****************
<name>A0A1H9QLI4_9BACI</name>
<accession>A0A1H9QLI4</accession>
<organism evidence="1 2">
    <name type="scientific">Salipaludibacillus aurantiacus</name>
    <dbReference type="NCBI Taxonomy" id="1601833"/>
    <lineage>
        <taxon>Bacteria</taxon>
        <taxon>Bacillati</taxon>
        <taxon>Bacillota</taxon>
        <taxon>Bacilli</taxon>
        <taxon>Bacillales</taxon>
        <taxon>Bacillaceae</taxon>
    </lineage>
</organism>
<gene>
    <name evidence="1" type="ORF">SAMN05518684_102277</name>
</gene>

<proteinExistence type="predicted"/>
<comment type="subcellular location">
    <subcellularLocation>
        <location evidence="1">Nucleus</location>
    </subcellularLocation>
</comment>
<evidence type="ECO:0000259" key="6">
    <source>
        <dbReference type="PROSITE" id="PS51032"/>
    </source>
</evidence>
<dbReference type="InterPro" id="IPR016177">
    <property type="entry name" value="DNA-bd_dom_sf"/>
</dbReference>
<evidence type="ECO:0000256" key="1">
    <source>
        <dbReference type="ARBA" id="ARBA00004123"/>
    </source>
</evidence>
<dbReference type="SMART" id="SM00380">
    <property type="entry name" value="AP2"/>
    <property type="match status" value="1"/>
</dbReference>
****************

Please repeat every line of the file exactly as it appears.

<name>A0A1H9QLI4_9BACI</name>
<accession>A0A1H9QLI4</accession>
<organism evidence="1 2">
    <name type="scientific">Salipaludibacillus aurantiacus</name>
    <dbReference type="NCBI Taxonomy" id="1601833"/>
    <lineage>
        <taxon>Bacteria</taxon>
        <taxon>Bacillati</taxon>
        <taxon>Bacillota</taxon>
        <taxon>Bacilli</taxon>
        <taxon>Bacillales</taxon>
        <taxon>Bacillaceae</taxon>
    </lineage>
</organism>
<gene>
    <name evidence="1" type="ORF">SAMN05518684_102277</name>
</gene>

<proteinExistence type="predicted"/>
<comment type="subcellular location">
    <subcellularLocation>
        <location evidence="1">Nucleus</location>
    </subcellularLocation>
</comment>
<evidence type="ECO:0000259" key="6">
    <source>
        <dbReference type="PROSITE" id="PS51032"/>
    </source>
</evidence>
<dbReference type="InterPro" id="IPR016177">
    <property type="entry name" value="DNA-bd_dom_sf"/>
</dbReference>
<evidence type="ECO:0000256" key="1">
    <source>
        <dbReference type="ARBA" id="ARBA00004123"/>
    </source>
</evidence>
<dbReference type="SMART" id="SM00380">
    <property type="entry name" value="AP2"/>
    <property type="match status" value="1"/>
</dbReference>